News

$34 m Koroit plan

By Dairy News

LOCAL FARMERS stand to benefit with construction starting on a new $34 million lactoferrin plant at Bega Cheese’s Koroit site.

The new plant will create six to 10 ongoing permanent full-time jobs and potentially lead to higher milk cheques for suppliers.

Site manager Chris Evans said the lactoferrin plant would derive a high value protein out of Bega’s current milk pool with more potential for growth.

“It’s a fantastic development for the people of Koroit and surrounding districts and ultimately an investment such as this will hit the bottom line of farmers,” Mr Evans said.

“Once Bega pays for the initial outlays, farmers will see benefits through their milk price.”

The plant will extract and separate lactoferrin for use in manufacturing infant formula, producing more than 30 tonnes a year primarily for export markets.

Bega’s Tatura lactoferrin plant, which has been operating for nearly 20 years, is also being upgraded to raise its output to meet strong international demand for the product.

Bega Cheese bought the former Murray Goulburn Koroit processing plant for $250 million last year after Saputo was forced by Australia’s competition watchdog to sell it as part of its $1.31 billion buyout of MG. It will celebrate its first birthday in Koroit on August 17.

Mr Evans, who has worked on the site for 25 years, said the new plant was a show of confidence for the future of dairy in the region.

“It’s putting the site into a niche market with a high value-add and high-return product. It’s fantastic that Bega not only acquired the site but is willing to spend capital on its development,” he said.

There is enough supply in the current milk pool for the plant to be fully utilised across the year but Bega intends to chase more suppliers.

“The knowledge around lactoferrin is still in its early days and there are strong opportunities for growth,” Mr Evans said.

Bega executive general manager − ingredients, Mark McDonald, said the plant was on track to be completed March to June next year.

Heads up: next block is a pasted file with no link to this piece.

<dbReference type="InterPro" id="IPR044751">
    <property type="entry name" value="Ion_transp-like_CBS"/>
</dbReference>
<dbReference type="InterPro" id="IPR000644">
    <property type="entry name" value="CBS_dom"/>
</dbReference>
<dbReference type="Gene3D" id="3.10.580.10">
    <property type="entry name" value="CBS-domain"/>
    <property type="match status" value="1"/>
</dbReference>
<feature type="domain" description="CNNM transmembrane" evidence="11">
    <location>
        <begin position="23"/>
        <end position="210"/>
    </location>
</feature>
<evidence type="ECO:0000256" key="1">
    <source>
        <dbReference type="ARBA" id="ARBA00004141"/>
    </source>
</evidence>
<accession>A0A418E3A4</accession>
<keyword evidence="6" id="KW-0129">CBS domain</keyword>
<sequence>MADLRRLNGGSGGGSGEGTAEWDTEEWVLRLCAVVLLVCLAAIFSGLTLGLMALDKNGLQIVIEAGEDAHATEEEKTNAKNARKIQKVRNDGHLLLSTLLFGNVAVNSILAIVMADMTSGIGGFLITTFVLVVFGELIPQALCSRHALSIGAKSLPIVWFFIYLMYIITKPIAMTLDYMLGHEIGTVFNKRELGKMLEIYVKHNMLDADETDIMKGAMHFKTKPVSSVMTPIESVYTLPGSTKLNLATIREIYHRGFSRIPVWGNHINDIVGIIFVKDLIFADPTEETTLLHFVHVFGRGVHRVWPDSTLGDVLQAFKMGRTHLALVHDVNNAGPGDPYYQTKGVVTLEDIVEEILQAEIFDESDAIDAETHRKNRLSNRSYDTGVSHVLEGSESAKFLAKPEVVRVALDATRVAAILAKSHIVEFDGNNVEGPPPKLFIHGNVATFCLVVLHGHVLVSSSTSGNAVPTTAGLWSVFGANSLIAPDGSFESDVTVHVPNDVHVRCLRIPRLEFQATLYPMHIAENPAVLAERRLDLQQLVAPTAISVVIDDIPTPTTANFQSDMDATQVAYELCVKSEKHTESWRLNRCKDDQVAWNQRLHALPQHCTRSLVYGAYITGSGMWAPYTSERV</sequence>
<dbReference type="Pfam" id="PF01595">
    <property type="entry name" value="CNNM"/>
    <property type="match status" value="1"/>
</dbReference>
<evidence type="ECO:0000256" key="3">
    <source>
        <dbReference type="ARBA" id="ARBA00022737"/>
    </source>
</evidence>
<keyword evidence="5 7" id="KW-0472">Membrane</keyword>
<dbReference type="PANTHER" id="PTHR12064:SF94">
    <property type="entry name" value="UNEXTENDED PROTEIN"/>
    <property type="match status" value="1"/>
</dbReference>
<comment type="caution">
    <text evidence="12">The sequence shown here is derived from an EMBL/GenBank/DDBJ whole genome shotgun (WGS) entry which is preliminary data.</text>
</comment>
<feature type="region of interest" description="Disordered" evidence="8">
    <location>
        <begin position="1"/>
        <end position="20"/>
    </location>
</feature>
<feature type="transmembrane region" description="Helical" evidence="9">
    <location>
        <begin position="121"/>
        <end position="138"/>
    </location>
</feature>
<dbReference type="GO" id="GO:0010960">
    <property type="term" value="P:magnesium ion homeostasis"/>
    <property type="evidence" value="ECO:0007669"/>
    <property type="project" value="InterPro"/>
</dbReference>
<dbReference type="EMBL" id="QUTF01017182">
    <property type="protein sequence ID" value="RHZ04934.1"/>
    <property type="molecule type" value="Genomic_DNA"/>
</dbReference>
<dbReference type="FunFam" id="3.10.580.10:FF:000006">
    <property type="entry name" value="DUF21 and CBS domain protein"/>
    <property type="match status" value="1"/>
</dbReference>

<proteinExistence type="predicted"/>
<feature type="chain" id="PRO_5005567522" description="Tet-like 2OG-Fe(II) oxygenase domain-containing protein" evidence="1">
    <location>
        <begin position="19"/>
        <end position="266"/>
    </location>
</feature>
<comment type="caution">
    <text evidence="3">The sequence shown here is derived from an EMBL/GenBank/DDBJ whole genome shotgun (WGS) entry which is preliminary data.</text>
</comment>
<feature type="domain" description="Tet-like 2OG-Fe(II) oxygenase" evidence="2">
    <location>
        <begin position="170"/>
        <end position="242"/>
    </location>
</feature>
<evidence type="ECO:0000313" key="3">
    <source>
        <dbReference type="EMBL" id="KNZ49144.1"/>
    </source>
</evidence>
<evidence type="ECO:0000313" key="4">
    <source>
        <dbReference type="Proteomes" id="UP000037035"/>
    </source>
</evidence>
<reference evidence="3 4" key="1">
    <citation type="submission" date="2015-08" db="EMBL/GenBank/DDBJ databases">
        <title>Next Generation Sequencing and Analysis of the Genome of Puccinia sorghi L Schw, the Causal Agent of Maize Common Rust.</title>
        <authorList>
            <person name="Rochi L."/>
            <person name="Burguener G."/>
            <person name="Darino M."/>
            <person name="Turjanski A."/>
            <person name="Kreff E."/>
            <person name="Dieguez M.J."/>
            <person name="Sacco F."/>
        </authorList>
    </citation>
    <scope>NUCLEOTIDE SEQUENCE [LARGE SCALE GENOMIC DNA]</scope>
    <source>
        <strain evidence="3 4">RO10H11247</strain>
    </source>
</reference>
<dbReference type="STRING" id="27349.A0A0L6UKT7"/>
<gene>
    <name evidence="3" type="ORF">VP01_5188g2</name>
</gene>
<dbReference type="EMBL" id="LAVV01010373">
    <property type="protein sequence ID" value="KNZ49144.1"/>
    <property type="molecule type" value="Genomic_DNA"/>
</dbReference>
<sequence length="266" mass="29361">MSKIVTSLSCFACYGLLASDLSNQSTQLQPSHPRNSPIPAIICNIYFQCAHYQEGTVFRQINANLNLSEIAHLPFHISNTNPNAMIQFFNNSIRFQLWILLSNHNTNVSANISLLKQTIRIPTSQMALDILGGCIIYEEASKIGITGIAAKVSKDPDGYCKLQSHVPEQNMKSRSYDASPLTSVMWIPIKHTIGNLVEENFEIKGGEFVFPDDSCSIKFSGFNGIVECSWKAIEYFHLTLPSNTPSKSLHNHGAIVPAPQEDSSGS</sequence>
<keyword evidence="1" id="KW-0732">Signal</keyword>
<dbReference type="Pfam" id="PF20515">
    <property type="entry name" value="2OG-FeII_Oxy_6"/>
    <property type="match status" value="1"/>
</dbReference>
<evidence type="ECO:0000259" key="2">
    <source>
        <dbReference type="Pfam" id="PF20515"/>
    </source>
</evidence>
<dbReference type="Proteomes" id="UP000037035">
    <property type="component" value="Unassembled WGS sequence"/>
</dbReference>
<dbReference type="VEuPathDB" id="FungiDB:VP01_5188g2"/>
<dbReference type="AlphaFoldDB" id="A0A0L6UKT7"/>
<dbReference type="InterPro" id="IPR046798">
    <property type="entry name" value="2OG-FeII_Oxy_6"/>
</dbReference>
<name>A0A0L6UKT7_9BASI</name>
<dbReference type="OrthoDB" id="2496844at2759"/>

Mr McDonald said lactoferrin was a protein found naturally in milk.

“It naturally occurs in mother’s breast milk and provides immunity so there is a massive application for use in infant formula,” Mr McDonald said.

It also has wider usage possibilities to improve skin quality, grow hair, bone health and other immunities.

The vast majority of the Koroit product will go into infant formula export, with contracts already in place for international markets.

Mr McDonald said Koroit was an obvious site for Bega to expand its lactoferrin production.

“We’ve got adequate milk supply and Koroit has significant growth opportunities in the future,” he said.

In addition to construction jobs, there is strong demand for ongoing positions at Koroit.

HR business partner Matt Berg said there had been 782 applicants for six operator positions, plus a further 85 for lab technician roles.

“We thought there would be extra because of the Fonterra closure but that only accounts for 40 to 50 applications,” Mr Berg said.

“It’s a bigger job for us but it means we get a higher quality of applicants to consider.”

Most of the applicants are from south-west Victoria but there are also people looking to relocate from Melbourne.

When the new plant is operational, the site is expected to have 132 employees.

There will be six extra operators for the new plant and there could be more positions in support services such as maintenance and quality control.

“It’s looking really positive for us at the moment,” Mr Berg said.

“The site has had more recruitment in the past six months than it had in the previous five years. It’s better to be on the recruiting end than the other way around.”